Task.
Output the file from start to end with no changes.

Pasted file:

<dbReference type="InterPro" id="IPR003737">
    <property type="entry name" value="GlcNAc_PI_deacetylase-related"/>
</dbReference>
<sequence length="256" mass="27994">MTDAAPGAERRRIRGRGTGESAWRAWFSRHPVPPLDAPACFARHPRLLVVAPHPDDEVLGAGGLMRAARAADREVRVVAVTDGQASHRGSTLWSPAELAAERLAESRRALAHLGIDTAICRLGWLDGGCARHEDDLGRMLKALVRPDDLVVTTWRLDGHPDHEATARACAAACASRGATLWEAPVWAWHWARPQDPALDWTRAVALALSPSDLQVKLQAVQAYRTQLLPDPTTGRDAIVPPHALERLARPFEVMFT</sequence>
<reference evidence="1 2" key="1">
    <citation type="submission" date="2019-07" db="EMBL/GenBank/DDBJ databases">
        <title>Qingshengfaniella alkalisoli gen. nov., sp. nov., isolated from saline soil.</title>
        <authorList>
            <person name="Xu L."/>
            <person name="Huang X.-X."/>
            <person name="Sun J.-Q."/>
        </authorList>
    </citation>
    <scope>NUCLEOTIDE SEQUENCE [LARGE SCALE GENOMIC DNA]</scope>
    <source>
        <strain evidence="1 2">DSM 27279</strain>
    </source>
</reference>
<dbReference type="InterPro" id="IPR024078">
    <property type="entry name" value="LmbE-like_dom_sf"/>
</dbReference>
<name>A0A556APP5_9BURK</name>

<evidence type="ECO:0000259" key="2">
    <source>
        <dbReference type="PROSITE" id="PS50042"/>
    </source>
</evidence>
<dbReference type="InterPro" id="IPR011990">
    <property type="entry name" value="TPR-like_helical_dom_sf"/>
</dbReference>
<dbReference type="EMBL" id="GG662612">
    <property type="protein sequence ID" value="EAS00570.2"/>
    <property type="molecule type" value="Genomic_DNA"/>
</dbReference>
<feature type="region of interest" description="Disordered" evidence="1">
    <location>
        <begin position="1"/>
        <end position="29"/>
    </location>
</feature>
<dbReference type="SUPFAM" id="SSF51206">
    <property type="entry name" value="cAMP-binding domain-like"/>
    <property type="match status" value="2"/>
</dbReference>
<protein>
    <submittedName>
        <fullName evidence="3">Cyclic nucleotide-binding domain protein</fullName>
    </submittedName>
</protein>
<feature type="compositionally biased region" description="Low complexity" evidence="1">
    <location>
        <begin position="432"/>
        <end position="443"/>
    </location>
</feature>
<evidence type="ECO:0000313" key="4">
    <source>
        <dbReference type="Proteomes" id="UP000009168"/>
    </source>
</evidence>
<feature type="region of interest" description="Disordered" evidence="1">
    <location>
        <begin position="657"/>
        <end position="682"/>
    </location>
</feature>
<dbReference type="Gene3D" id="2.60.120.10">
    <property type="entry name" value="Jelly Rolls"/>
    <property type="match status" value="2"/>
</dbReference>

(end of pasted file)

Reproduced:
<dbReference type="InterPro" id="IPR003737">
    <property type="entry name" value="GlcNAc_PI_deacetylase-related"/>
</dbReference>
<sequence length="256" mass="27994">MTDAAPGAERRRIRGRGTGESAWRAWFSRHPVPPLDAPACFARHPRLLVVAPHPDDEVLGAGGLMRAARAADREVRVVAVTDGQASHRGSTLWSPAELAAERLAESRRALAHLGIDTAICRLGWLDGGCARHEDDLGRMLKALVRPDDLVVTTWRLDGHPDHEATARACAAACASRGATLWEAPVWAWHWARPQDPALDWTRAVALALSPSDLQVKLQAVQAYRTQLLPDPTTGRDAIVPPHALERLARPFEVMFT</sequence>
<reference evidence="1 2" key="1">
    <citation type="submission" date="2019-07" db="EMBL/GenBank/DDBJ databases">
        <title>Qingshengfaniella alkalisoli gen. nov., sp. nov., isolated from saline soil.</title>
        <authorList>
            <person name="Xu L."/>
            <person name="Huang X.-X."/>
            <person name="Sun J.-Q."/>
        </authorList>
    </citation>
    <scope>NUCLEOTIDE SEQUENCE [LARGE SCALE GENOMIC DNA]</scope>
    <source>
        <strain evidence="1 2">DSM 27279</strain>
    </source>
</reference>
<dbReference type="InterPro" id="IPR024078">
    <property type="entry name" value="LmbE-like_dom_sf"/>
</dbReference>
<name>A0A556APP5_9BURK</name>

<evidence type="ECO:0000259" key="2">
    <source>
        <dbReference type="PROSITE" id="PS50042"/>
    </source>
</evidence>
<dbReference type="InterPro" id="IPR011990">
    <property type="entry name" value="TPR-like_helical_dom_sf"/>
</dbReference>
<dbReference type="EMBL" id="GG662612">
    <property type="protein sequence ID" value="EAS00570.2"/>
    <property type="molecule type" value="Genomic_DNA"/>
</dbReference>
<feature type="region of interest" description="Disordered" evidence="1">
    <location>
        <begin position="1"/>
        <end position="29"/>
    </location>
</feature>
<dbReference type="SUPFAM" id="SSF51206">
    <property type="entry name" value="cAMP-binding domain-like"/>
    <property type="match status" value="2"/>
</dbReference>
<protein>
    <submittedName>
        <fullName evidence="3">Cyclic nucleotide-binding domain protein</fullName>
    </submittedName>
</protein>
<feature type="compositionally biased region" description="Low complexity" evidence="1">
    <location>
        <begin position="432"/>
        <end position="443"/>
    </location>
</feature>
<evidence type="ECO:0000313" key="4">
    <source>
        <dbReference type="Proteomes" id="UP000009168"/>
    </source>
</evidence>
<feature type="region of interest" description="Disordered" evidence="1">
    <location>
        <begin position="657"/>
        <end position="682"/>
    </location>
</feature>
<dbReference type="Gene3D" id="2.60.120.10">
    <property type="entry name" value="Jelly Rolls"/>
    <property type="match status" value="2"/>
</dbReference>